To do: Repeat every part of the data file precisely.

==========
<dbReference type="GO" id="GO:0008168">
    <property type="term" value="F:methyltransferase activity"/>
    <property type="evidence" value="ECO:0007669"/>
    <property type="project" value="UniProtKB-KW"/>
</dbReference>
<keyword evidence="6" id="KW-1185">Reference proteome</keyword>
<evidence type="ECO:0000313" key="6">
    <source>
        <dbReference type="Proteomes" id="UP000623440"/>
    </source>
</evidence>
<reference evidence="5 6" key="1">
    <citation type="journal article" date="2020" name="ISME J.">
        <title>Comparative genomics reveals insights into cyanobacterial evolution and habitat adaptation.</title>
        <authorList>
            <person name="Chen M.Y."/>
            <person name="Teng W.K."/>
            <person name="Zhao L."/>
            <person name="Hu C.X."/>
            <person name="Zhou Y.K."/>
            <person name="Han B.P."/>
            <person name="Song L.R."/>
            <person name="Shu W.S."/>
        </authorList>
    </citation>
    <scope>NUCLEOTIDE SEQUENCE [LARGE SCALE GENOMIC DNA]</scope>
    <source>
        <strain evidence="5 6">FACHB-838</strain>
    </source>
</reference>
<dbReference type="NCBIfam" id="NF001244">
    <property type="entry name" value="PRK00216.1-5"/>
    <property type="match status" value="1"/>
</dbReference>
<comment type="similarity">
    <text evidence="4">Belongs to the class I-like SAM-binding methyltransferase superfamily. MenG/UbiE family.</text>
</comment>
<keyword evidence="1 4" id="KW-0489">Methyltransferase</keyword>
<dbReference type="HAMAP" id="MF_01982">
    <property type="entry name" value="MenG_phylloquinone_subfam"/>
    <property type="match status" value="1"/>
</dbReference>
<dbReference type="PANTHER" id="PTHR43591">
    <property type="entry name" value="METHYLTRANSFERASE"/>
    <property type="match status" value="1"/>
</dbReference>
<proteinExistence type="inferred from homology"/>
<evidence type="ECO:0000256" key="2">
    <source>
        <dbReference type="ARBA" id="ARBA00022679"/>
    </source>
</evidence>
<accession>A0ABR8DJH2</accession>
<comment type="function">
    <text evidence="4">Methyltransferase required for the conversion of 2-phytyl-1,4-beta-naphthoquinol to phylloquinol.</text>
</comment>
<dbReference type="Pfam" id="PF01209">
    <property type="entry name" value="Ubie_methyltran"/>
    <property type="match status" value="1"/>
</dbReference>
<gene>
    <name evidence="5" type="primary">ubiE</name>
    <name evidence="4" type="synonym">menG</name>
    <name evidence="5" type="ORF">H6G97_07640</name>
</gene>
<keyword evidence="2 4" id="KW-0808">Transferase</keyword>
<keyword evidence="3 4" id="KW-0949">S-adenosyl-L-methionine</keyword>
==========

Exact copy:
<dbReference type="GO" id="GO:0008168">
    <property type="term" value="F:methyltransferase activity"/>
    <property type="evidence" value="ECO:0007669"/>
    <property type="project" value="UniProtKB-KW"/>
</dbReference>
<keyword evidence="6" id="KW-1185">Reference proteome</keyword>
<evidence type="ECO:0000313" key="6">
    <source>
        <dbReference type="Proteomes" id="UP000623440"/>
    </source>
</evidence>
<reference evidence="5 6" key="1">
    <citation type="journal article" date="2020" name="ISME J.">
        <title>Comparative genomics reveals insights into cyanobacterial evolution and habitat adaptation.</title>
        <authorList>
            <person name="Chen M.Y."/>
            <person name="Teng W.K."/>
            <person name="Zhao L."/>
            <person name="Hu C.X."/>
            <person name="Zhou Y.K."/>
            <person name="Han B.P."/>
            <person name="Song L.R."/>
            <person name="Shu W.S."/>
        </authorList>
    </citation>
    <scope>NUCLEOTIDE SEQUENCE [LARGE SCALE GENOMIC DNA]</scope>
    <source>
        <strain evidence="5 6">FACHB-838</strain>
    </source>
</reference>
<dbReference type="NCBIfam" id="NF001244">
    <property type="entry name" value="PRK00216.1-5"/>
    <property type="match status" value="1"/>
</dbReference>
<comment type="similarity">
    <text evidence="4">Belongs to the class I-like SAM-binding methyltransferase superfamily. MenG/UbiE family.</text>
</comment>
<keyword evidence="1 4" id="KW-0489">Methyltransferase</keyword>
<dbReference type="HAMAP" id="MF_01982">
    <property type="entry name" value="MenG_phylloquinone_subfam"/>
    <property type="match status" value="1"/>
</dbReference>
<dbReference type="PANTHER" id="PTHR43591">
    <property type="entry name" value="METHYLTRANSFERASE"/>
    <property type="match status" value="1"/>
</dbReference>
<proteinExistence type="inferred from homology"/>
<evidence type="ECO:0000256" key="2">
    <source>
        <dbReference type="ARBA" id="ARBA00022679"/>
    </source>
</evidence>
<accession>A0ABR8DJH2</accession>
<comment type="function">
    <text evidence="4">Methyltransferase required for the conversion of 2-phytyl-1,4-beta-naphthoquinol to phylloquinol.</text>
</comment>
<dbReference type="Pfam" id="PF01209">
    <property type="entry name" value="Ubie_methyltran"/>
    <property type="match status" value="1"/>
</dbReference>
<gene>
    <name evidence="5" type="primary">ubiE</name>
    <name evidence="4" type="synonym">menG</name>
    <name evidence="5" type="ORF">H6G97_07640</name>
</gene>
<keyword evidence="2 4" id="KW-0808">Transferase</keyword>
<keyword evidence="3 4" id="KW-0949">S-adenosyl-L-methionine</keyword>